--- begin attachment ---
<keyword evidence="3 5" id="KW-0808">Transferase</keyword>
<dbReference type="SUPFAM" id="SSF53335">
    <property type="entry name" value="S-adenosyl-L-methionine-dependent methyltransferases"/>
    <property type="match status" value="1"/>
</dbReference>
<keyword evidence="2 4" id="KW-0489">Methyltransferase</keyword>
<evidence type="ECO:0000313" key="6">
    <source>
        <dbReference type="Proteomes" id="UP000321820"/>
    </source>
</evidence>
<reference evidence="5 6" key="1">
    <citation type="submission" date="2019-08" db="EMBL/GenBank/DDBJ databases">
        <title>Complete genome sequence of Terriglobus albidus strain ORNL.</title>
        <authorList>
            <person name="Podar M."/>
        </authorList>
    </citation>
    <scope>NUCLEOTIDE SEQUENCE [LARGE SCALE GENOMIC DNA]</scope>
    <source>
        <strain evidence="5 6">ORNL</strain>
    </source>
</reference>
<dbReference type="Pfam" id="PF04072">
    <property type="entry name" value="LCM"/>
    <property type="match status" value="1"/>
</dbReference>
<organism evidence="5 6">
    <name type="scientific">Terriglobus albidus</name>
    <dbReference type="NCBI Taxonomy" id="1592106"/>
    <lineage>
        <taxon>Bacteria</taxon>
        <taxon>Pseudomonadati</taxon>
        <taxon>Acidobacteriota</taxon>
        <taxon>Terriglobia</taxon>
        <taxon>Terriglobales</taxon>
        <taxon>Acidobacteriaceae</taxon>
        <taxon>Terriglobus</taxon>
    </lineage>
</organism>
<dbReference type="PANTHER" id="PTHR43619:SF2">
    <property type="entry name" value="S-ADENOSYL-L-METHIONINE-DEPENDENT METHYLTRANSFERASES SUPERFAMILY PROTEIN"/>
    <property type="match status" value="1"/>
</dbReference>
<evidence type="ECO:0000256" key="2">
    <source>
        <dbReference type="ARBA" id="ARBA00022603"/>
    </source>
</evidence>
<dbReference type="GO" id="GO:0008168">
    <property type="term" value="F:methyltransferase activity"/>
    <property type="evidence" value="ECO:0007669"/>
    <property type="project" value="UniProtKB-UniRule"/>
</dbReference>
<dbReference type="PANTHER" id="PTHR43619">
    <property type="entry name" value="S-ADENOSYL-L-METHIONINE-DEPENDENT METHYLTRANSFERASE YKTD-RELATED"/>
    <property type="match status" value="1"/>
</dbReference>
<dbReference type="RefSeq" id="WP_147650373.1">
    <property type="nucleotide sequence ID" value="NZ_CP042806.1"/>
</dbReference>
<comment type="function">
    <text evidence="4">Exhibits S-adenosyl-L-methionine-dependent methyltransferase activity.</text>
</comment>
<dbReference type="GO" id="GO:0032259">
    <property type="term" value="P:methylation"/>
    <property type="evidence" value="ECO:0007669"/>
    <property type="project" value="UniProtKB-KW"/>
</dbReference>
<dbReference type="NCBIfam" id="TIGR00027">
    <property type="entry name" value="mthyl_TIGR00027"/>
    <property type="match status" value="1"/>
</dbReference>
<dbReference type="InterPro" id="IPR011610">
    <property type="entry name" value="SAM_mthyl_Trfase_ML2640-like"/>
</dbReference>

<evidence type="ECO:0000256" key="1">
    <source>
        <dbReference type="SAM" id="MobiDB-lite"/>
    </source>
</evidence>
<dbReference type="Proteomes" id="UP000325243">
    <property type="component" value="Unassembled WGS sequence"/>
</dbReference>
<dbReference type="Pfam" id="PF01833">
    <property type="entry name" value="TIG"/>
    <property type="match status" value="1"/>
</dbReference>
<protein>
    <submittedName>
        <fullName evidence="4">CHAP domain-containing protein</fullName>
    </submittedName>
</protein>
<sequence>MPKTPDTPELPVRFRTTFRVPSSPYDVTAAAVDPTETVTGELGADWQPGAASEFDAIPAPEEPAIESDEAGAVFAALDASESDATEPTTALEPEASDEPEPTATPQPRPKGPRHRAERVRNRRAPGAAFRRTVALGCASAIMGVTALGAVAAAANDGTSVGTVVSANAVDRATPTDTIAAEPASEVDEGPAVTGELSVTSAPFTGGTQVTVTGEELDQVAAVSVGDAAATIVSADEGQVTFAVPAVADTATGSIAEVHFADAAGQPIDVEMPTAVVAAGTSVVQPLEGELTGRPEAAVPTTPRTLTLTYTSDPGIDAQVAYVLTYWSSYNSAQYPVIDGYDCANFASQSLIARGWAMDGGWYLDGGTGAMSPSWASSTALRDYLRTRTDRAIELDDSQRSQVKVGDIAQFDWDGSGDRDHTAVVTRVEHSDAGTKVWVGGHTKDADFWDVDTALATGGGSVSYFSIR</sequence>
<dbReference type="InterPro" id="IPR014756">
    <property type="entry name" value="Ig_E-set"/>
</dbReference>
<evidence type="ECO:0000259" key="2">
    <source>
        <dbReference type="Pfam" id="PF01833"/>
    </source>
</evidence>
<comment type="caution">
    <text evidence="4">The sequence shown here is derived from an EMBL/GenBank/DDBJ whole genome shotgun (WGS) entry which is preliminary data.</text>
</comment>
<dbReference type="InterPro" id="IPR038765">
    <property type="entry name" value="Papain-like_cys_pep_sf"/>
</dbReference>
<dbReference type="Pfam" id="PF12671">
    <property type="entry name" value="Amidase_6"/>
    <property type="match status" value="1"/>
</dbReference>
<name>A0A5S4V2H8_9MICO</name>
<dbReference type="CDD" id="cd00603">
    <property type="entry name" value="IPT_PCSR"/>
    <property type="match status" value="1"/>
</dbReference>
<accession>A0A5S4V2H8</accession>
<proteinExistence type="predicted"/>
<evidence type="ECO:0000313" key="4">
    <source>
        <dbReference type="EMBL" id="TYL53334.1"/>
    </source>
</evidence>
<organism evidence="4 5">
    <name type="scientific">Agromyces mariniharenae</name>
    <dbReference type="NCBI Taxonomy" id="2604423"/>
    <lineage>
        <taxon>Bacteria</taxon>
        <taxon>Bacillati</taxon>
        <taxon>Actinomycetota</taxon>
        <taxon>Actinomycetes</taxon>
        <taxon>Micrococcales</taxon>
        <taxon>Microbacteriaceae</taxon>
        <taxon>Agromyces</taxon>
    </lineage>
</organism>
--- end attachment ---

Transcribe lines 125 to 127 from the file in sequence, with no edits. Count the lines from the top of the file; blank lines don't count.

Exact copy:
<organism evidence="4 5">
    <name type="scientific">Agromyces mariniharenae</name>
    <dbReference type="NCBI Taxonomy" id="2604423"/>